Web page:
Antarctic Ice Marathon 2019 by Sean O’Hagan

0
664

Several years ago I read a new article about this Irish guy, Richard Donavon who ran a marathon on the seven continents in four days.

I was impressed.

That was some feat, and it was a Galway man who did it.

Looking into Richard I discovered that he organised a race in Antarctica (and the North Pole).

I wanted to do it but I knew it was a pipe dream.

Fast forward to last year, I was confirmed with a place.

It was going to happen.

But it seemed a long time in the future.

Time flew by and a few weeks ago I found myself sitting in a hotel room in Punta Arenas listening to Richard giving a race briefing for the race planned for later that week.

Over the next few days some of us rented polar clothes, everyone received their boarding passes and checked in their luggage.

Friday morning we all boarded our plane, some of us wearing our polar clothing, to fly four and a half hours due South to Union Glacier.

As we were about to take off we were all handed earplugs to put in with the words – “you are going to need these” and they were right!

We had a smooth flight and a smooth landing on a blue ice glacier runway where we disembarked the plane and were welcome to Antarctica.

The runway was very slippery as the sun had melted the ice slightly!

We boarded the transport that took us to camp where we immediately had a briefing on the dos and don’ts for visitors. Safety for everyone was utmost propriety.

The hospitality was amazing.

We had too opportunities to go for runs before the marathon the following day.

There is a cardinal rule for runners – never try anything new on race day.

Well for this race the rulebook was out the window for me – where was I going to test my kit before race day?

The first run was amazing and quickly the idea of a fast race went out the window. No matter how prepared you think you can be, nothing can prepare you for running on a mixture of ice and snow.

The biggest surprise was how hot I got wearing my kit.

I had to quickly work out what layers I could afford to remove for the race the following day.

We then had another briefing followed by a second chance to check our running kit.

This time it was a lot better. It was perfect for running, but not warm enough to be standing around in for too long.

Next day was race day and I was ready. I wasn’t nervous, I wasn’t anxious, and certainly wasn’t wishing for it to be over.

Off to the start line and away we went.

Four carefully measured and groomed laps of the camp with two aid stations, one at the start and the other half away around the lap.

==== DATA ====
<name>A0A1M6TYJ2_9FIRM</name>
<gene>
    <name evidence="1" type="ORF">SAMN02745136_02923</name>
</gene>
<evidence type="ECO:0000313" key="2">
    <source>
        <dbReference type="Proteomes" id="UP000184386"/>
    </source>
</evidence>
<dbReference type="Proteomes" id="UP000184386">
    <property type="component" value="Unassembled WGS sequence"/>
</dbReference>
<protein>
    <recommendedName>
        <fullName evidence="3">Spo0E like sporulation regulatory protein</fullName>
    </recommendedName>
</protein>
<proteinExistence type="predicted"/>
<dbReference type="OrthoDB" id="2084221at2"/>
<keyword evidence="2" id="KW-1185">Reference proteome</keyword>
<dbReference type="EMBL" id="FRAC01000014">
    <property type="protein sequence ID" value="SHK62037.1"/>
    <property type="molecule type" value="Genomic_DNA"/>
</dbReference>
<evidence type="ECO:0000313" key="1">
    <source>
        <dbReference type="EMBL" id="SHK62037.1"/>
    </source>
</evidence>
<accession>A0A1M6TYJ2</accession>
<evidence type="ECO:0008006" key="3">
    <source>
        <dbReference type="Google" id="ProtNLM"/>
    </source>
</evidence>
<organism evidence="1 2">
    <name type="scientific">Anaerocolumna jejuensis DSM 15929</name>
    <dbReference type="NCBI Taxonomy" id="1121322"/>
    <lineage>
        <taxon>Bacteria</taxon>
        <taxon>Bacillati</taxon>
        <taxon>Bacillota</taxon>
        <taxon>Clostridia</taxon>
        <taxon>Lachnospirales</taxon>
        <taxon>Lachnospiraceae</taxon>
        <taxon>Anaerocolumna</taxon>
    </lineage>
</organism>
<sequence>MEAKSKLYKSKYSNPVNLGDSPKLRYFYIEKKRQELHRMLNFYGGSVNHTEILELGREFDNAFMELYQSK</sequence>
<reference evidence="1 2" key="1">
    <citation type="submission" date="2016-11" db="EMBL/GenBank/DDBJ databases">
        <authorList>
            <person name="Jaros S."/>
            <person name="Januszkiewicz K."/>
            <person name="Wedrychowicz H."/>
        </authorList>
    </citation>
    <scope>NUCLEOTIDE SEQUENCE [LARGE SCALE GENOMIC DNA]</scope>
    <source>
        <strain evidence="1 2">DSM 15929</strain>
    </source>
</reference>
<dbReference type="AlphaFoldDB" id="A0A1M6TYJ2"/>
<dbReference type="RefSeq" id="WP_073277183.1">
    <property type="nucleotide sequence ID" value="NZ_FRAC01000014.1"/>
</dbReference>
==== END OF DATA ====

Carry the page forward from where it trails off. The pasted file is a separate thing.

The start was amazing, everything was going perfectly.

And then the first issue arose – I found that I was over heating – easily sorted – open the vents in the jacket.

Then I found it hard to breathe through the face mask – there was an air hole to breathe through and it moved constantly every time I fixed it! It was easily fixed, I slide it down from my face, I didn’t need it. After all I had a massive beard to keep the cold out.

The next issue I faced was on the long back straight. It was long and beautiful! The wind was at my back and the sun in my face.

I could feel the sweat rolling down my face under my googles, and my mask started to steam up. But it wasn’t an issue for long. After the straight we turned slightly into the wind and the steam up goggles cleared almost immediately and my beard froze.

You could not get the smile of my face!

This is what I was here for.

First lap over I removed my GoPro and collected my sunglasses so that I could switch between the goggles and the sunglasses.

It was all going perfectly and I ended the second lap with a smile on my face, feeling slightly hungry.

This didn’t last. The third lap was hard.

I felt drained.

I wasn’t able to run a mile without walking for part of it.

I was still making progress but it felt slow.

I thought I would have been able to pick the pace up again on the straight with the wind at my back but it didn’t happen.

The miles went past slowly.

It was getting me down.

I started doubting myself.

Feeling negative.

And then I looked up.

Wind in my face.

Beard frozen.

And I saw the mountain ahead of me.

And I looked around at the ice.

As far as the horizon.

And I smiled.

I knew that I was going to finish.

Even if I had to walk it.

And currently I was ahead of my planned time!

So the third lap ended with another smile and I went onto the last lap.

And it was amazing.

I ran/walked for the first mile as I tried to get food into me.

And then I straightened up.

And I ran.

I stopped to get fluids and more food at the aid station and went off running again.

With about a mile to go I had a shearing pain on the toes of my left foot.

My toes had been rubbing for the past two laps but I wasn’t going to stop.

I had two options.

Stop and look?

Continue and worry about it later.

I went for option two.

Powering on the pain subsided.

Just felt uncomfortable but I knew I would have blisters.

Then I saw the finish arch.

And I kept going.

Finishing in 5:30 and some seconds.

And I was over the moon.

The doctor checked me over and sent me for a shower.

There I discovered the blisters on four toes (same two on each foot)

And it was obvious the nails were going to be lost.

But I had finished.

I had my medal.

I finished ahead of my expected time.

And I loved it.

I was worried that the trip would not live up to my expectations.

I didn’t have to worry.

It was amazing from the second I approached the airplane in Punta Arenas.

Better that I could have ever imagined it.

Sean